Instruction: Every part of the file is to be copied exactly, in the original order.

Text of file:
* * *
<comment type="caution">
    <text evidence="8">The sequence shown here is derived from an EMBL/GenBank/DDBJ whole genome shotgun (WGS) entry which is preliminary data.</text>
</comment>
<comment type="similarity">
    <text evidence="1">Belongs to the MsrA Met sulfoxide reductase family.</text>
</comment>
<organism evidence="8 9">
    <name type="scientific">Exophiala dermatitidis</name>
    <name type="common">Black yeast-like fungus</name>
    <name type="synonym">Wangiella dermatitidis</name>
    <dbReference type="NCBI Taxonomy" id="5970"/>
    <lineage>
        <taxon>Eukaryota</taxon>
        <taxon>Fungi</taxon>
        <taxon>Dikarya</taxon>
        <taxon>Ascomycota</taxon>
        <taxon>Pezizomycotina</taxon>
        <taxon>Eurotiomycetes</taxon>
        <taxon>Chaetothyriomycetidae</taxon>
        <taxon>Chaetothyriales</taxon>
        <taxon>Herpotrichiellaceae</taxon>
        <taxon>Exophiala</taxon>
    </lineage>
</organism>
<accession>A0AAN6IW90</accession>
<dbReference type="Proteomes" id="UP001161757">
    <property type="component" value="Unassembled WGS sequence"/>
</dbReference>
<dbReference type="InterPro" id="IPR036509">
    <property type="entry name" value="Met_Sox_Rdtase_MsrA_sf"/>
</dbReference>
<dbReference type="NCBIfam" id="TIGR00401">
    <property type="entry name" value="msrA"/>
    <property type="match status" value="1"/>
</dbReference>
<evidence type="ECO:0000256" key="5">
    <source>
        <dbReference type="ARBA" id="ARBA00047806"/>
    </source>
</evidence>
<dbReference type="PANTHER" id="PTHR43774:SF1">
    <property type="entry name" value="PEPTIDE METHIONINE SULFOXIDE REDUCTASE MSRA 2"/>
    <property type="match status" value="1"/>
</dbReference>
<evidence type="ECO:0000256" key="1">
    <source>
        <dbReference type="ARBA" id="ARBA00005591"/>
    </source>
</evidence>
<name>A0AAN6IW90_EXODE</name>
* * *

<comment type="caution">
    <text evidence="8">The sequence shown here is derived from an EMBL/GenBank/DDBJ whole genome shotgun (WGS) entry which is preliminary data.</text>
</comment>
<comment type="similarity">
    <text evidence="1">Belongs to the MsrA Met sulfoxide reductase family.</text>
</comment>
<organism evidence="8 9">
    <name type="scientific">Exophiala dermatitidis</name>
    <name type="common">Black yeast-like fungus</name>
    <name type="synonym">Wangiella dermatitidis</name>
    <dbReference type="NCBI Taxonomy" id="5970"/>
    <lineage>
        <taxon>Eukaryota</taxon>
        <taxon>Fungi</taxon>
        <taxon>Dikarya</taxon>
        <taxon>Ascomycota</taxon>
        <taxon>Pezizomycotina</taxon>
        <taxon>Eurotiomycetes</taxon>
        <taxon>Chaetothyriomycetidae</taxon>
        <taxon>Chaetothyriales</taxon>
        <taxon>Herpotrichiellaceae</taxon>
        <taxon>Exophiala</taxon>
    </lineage>
</organism>
<accession>A0AAN6IW90</accession>
<dbReference type="Proteomes" id="UP001161757">
    <property type="component" value="Unassembled WGS sequence"/>
</dbReference>
<dbReference type="InterPro" id="IPR036509">
    <property type="entry name" value="Met_Sox_Rdtase_MsrA_sf"/>
</dbReference>
<dbReference type="NCBIfam" id="TIGR00401">
    <property type="entry name" value="msrA"/>
    <property type="match status" value="1"/>
</dbReference>
<evidence type="ECO:0000256" key="5">
    <source>
        <dbReference type="ARBA" id="ARBA00047806"/>
    </source>
</evidence>
<dbReference type="PANTHER" id="PTHR43774:SF1">
    <property type="entry name" value="PEPTIDE METHIONINE SULFOXIDE REDUCTASE MSRA 2"/>
    <property type="match status" value="1"/>
</dbReference>
<evidence type="ECO:0000256" key="1">
    <source>
        <dbReference type="ARBA" id="ARBA00005591"/>
    </source>
</evidence>
<name>A0AAN6IW90_EXODE</name>